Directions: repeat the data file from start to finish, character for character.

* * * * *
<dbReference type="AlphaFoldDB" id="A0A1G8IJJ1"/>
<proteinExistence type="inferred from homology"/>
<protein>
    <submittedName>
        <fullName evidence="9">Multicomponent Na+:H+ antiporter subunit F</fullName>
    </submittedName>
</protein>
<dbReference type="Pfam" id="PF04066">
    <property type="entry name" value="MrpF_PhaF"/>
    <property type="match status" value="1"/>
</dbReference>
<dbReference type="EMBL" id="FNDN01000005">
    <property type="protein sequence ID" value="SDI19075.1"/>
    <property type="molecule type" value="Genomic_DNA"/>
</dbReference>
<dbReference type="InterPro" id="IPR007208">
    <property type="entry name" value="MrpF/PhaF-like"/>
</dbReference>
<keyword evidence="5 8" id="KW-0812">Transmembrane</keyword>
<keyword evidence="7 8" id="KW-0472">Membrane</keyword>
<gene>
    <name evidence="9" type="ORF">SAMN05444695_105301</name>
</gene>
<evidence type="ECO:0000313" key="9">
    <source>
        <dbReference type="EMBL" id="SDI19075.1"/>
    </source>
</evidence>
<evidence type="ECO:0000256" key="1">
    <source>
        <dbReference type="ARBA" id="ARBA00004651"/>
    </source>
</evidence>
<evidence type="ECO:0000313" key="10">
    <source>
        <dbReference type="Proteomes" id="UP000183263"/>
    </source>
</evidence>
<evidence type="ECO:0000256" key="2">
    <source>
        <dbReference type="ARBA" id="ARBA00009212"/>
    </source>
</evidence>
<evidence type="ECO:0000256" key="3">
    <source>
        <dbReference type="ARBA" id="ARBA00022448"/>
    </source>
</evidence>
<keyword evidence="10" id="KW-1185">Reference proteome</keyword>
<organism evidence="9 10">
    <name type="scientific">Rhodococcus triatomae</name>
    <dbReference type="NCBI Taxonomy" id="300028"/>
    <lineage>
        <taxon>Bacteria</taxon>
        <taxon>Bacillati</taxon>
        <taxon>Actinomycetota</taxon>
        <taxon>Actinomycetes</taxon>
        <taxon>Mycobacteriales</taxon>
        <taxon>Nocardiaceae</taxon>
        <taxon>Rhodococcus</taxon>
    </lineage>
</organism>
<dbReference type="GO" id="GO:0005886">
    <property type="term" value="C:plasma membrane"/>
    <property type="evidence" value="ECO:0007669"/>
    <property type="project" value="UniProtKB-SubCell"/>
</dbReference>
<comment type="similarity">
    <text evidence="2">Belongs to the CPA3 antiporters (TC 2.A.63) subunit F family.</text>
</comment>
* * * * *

<dbReference type="AlphaFoldDB" id="A0A1G8IJJ1"/>
<proteinExistence type="inferred from homology"/>
<protein>
    <submittedName>
        <fullName evidence="9">Multicomponent Na+:H+ antiporter subunit F</fullName>
    </submittedName>
</protein>
<dbReference type="Pfam" id="PF04066">
    <property type="entry name" value="MrpF_PhaF"/>
    <property type="match status" value="1"/>
</dbReference>
<dbReference type="EMBL" id="FNDN01000005">
    <property type="protein sequence ID" value="SDI19075.1"/>
    <property type="molecule type" value="Genomic_DNA"/>
</dbReference>
<dbReference type="InterPro" id="IPR007208">
    <property type="entry name" value="MrpF/PhaF-like"/>
</dbReference>
<keyword evidence="5 8" id="KW-0812">Transmembrane</keyword>
<keyword evidence="7 8" id="KW-0472">Membrane</keyword>
<gene>
    <name evidence="9" type="ORF">SAMN05444695_105301</name>
</gene>
<evidence type="ECO:0000313" key="9">
    <source>
        <dbReference type="EMBL" id="SDI19075.1"/>
    </source>
</evidence>
<evidence type="ECO:0000256" key="1">
    <source>
        <dbReference type="ARBA" id="ARBA00004651"/>
    </source>
</evidence>
<evidence type="ECO:0000313" key="10">
    <source>
        <dbReference type="Proteomes" id="UP000183263"/>
    </source>
</evidence>
<evidence type="ECO:0000256" key="2">
    <source>
        <dbReference type="ARBA" id="ARBA00009212"/>
    </source>
</evidence>
<evidence type="ECO:0000256" key="3">
    <source>
        <dbReference type="ARBA" id="ARBA00022448"/>
    </source>
</evidence>
<keyword evidence="10" id="KW-1185">Reference proteome</keyword>
<organism evidence="9 10">
    <name type="scientific">Rhodococcus triatomae</name>
    <dbReference type="NCBI Taxonomy" id="300028"/>
    <lineage>
        <taxon>Bacteria</taxon>
        <taxon>Bacillati</taxon>
        <taxon>Actinomycetota</taxon>
        <taxon>Actinomycetes</taxon>
        <taxon>Mycobacteriales</taxon>
        <taxon>Nocardiaceae</taxon>
        <taxon>Rhodococcus</taxon>
    </lineage>
</organism>
<dbReference type="GO" id="GO:0005886">
    <property type="term" value="C:plasma membrane"/>
    <property type="evidence" value="ECO:0007669"/>
    <property type="project" value="UniProtKB-SubCell"/>
</dbReference>
<comment type="similarity">
    <text evidence="2">Belongs to the CPA3 antiporters (TC 2.A.63) subunit F family.</text>
</comment>